Eventually I’ve just gone private again. Found a really good local Psychiatrist, specialist in ADHD and other co-morbidity issues I have. Again though that was £250 for first meeting and then £100 an hour after that. A private prescription will cost me over £100 and then, if I can find a GP willing to prescribe it’ll be ok again.

I did have a slight moment of panic when he suggested the possibility of a 6 week intensive ‘inpatient’ treatment at a private facility for £16,000!

I’m not in work but luckily had some savings so just to get to the very ‘start’ of treatment has cost £1500! It was that or stay in mental anguish for a couple of years whilst the NHS got me in.

Really feel for people who can’t afford it. No wonder all the mental health teams are ‘crisis’ only now. They don’t treat anyone early on and thus avoid them moving into crisis.

Thanks a lot for the reply. I’m going to have a look at government help. Although I hear Universal Credit and the other access to help is a battle in itself. Good luck and all the best.

Sorry to hear you've had to do this the hard way. Perhaps I have been lucky - I think Mental Health Services have been cut all over.

Sorry I think I sent that too soon! Access to Work does I believe give help to get into work so Best of luck with that too!!

Thanks again.

I choose not to tell them, I don’t think it would have helped me if I did.

Goo god no. dont do it. Dont tell your employer about your ADHD. I did and the CFO who didnt like me because I inadvertently made her look inept used it against me, in some very harassing and underhanded ways. My boss had no business telling anyone what I told him in confidence but that type of information does not stay where it should if someone can use it to there own personal advantage.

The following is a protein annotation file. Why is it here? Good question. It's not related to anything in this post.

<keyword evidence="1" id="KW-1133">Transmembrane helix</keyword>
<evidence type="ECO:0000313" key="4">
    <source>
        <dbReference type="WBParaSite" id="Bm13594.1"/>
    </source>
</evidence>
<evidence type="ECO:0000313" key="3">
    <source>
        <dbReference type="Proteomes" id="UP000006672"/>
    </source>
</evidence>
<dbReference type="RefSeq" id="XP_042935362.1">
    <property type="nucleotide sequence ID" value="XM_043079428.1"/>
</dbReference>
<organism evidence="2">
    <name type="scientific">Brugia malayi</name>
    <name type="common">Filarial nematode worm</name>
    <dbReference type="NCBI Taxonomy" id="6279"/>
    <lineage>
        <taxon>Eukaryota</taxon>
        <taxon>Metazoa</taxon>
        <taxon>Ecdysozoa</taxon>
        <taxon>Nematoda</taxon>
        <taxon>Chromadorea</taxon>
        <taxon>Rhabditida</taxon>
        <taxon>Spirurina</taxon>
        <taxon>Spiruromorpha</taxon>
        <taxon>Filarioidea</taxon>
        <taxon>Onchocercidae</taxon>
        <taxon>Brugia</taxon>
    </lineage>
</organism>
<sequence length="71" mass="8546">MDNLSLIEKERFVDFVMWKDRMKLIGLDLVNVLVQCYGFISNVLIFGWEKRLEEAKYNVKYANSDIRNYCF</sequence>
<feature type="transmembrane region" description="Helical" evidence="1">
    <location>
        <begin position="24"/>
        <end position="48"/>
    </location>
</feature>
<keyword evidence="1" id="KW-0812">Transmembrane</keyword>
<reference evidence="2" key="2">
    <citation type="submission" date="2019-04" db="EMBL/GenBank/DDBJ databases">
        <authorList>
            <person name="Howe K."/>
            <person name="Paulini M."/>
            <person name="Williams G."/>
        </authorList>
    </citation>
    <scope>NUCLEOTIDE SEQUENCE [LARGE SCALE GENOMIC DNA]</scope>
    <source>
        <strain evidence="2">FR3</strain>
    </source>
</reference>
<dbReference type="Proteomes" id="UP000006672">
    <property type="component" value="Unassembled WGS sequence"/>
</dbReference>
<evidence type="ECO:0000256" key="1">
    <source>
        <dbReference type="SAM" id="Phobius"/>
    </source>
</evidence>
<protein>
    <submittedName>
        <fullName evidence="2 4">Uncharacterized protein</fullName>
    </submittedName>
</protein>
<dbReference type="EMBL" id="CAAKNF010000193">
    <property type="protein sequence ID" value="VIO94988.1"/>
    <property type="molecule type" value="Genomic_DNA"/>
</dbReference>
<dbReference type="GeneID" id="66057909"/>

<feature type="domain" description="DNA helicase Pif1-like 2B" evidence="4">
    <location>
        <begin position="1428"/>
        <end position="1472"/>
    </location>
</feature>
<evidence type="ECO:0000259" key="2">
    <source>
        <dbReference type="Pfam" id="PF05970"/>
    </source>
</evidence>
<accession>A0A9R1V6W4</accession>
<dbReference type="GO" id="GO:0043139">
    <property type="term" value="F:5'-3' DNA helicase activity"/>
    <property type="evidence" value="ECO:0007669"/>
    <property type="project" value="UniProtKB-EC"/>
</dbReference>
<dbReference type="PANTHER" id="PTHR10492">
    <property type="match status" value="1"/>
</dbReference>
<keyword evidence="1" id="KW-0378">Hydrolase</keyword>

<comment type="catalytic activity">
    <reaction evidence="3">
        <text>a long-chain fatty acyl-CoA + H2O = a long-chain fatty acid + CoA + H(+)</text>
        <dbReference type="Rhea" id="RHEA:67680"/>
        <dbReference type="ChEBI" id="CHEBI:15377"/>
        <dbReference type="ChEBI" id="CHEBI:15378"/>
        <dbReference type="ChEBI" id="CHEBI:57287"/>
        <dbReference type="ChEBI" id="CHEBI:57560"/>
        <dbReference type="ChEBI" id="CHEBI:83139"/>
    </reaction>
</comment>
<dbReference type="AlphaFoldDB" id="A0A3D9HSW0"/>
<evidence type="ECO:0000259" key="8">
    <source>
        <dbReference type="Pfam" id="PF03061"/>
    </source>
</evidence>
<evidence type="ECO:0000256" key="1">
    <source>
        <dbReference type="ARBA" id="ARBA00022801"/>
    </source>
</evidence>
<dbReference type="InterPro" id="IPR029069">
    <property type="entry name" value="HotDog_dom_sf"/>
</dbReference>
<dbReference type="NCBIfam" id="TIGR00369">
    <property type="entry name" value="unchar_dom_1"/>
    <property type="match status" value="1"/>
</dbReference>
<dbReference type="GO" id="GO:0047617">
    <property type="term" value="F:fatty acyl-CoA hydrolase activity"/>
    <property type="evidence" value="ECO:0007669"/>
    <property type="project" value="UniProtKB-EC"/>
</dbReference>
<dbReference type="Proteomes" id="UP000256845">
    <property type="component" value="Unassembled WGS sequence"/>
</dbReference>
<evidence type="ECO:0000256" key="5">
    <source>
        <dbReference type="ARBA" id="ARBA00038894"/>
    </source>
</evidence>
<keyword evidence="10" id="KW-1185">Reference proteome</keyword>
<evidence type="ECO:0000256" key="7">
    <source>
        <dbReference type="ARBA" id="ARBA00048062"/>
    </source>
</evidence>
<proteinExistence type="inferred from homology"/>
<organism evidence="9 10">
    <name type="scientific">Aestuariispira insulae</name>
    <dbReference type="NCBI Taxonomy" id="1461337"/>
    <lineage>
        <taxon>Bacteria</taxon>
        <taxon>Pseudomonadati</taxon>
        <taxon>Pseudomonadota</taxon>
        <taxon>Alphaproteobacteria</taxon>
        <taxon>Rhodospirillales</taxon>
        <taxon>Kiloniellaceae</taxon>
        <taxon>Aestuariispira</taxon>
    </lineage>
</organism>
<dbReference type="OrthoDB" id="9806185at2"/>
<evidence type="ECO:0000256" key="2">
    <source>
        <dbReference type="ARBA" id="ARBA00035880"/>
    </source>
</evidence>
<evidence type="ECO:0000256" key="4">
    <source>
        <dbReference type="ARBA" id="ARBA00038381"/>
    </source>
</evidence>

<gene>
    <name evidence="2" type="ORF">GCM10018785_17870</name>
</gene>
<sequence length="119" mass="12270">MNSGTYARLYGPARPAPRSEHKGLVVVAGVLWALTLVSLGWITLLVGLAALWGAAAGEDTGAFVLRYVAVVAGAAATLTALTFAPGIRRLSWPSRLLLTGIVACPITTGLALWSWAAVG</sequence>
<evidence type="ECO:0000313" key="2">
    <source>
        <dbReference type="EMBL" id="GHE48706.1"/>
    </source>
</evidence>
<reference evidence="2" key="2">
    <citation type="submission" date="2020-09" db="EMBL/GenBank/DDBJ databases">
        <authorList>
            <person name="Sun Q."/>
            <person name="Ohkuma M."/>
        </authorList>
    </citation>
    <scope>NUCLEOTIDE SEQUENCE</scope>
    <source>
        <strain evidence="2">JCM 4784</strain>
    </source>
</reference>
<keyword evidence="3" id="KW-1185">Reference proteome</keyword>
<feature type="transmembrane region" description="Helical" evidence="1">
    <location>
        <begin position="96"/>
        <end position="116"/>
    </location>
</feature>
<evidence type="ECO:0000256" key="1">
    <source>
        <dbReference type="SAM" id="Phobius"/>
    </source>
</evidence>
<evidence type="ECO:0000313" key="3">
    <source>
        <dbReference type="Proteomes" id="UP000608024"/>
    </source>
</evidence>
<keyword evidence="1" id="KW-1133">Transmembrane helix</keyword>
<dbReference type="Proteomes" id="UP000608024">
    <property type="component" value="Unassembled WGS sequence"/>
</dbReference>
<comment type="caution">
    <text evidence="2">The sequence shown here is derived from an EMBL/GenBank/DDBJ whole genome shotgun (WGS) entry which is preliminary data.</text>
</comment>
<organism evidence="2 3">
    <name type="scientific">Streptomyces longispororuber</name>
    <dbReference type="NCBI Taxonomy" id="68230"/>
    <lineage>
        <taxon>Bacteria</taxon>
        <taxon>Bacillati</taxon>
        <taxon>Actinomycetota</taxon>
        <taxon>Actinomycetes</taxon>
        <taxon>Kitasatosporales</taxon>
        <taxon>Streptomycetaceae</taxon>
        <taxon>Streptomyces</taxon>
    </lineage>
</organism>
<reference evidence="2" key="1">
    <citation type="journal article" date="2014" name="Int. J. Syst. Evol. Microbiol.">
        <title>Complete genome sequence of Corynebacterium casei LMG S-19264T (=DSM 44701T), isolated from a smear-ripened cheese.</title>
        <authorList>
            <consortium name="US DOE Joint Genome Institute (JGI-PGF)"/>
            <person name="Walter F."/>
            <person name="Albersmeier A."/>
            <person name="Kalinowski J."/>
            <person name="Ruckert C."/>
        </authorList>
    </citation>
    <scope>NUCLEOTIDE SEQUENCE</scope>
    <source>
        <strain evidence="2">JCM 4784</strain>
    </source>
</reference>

Sausages99 in reply to leighan

Yep had that happen as well. As I said in my other post I’ve had two starkly different experiences. Not around ADHD specifically, so this might not be the right platform to explain. It was about a mental health issue though.

Ironically enough the negative experience was working for a charity that helped people with mental health problems. I disclosed to my line manager that I was beginning medication for depression and anxiety. This would take 4-6 weeks to begin to work and I’d been told that I might feel lethargic until they became fully effective. I was a little ‘rough’ around the edges but it didn’t effect my work in anyway. Long story short, missed promotions, singled out for team failures etc. Always with a patronising ‘ now you did tell me that you have a mental health condition and I’m not singling you out but your performance.....’ Soon left that job.

The other experience was great. Understanding line manager. Kept it all really informal. Occasional tap on the shoulder with a ‘you ok?’ Or ‘have the afternoon off go relax’. She totally got it. I worked really hard and they were really pleased with me as an employee. If I made a mess it wasn’t anything to do with my condition it was just one of those things.

What I’m trying to say is that it can take a little time to gauge the culture of the company. I have no experience with disclosing ADHD but from reading this forum there are genuine work related issues. And I thank you for giving another angle to the story. It’s interesting to hear the different stories.

I’ve also read in my brief ,but somewhat obsessive research , since diagnosis that certain careers really suit ADHD. Dependant in type, severity and treatment success. For example if I’d know that a job that demanded long focussed attention to detail then I wouldn’t have taken up those opportunities unless I had too.

Whereas jobs that utilise the persons abilities and aptitudes in conjunction with their ADHD can lead to a successful and satisfying career. What those jobs are I have no idea but maybe someone could post about it? There are over 4000+ members of this forum. I’m sure some of them have brilliant careers.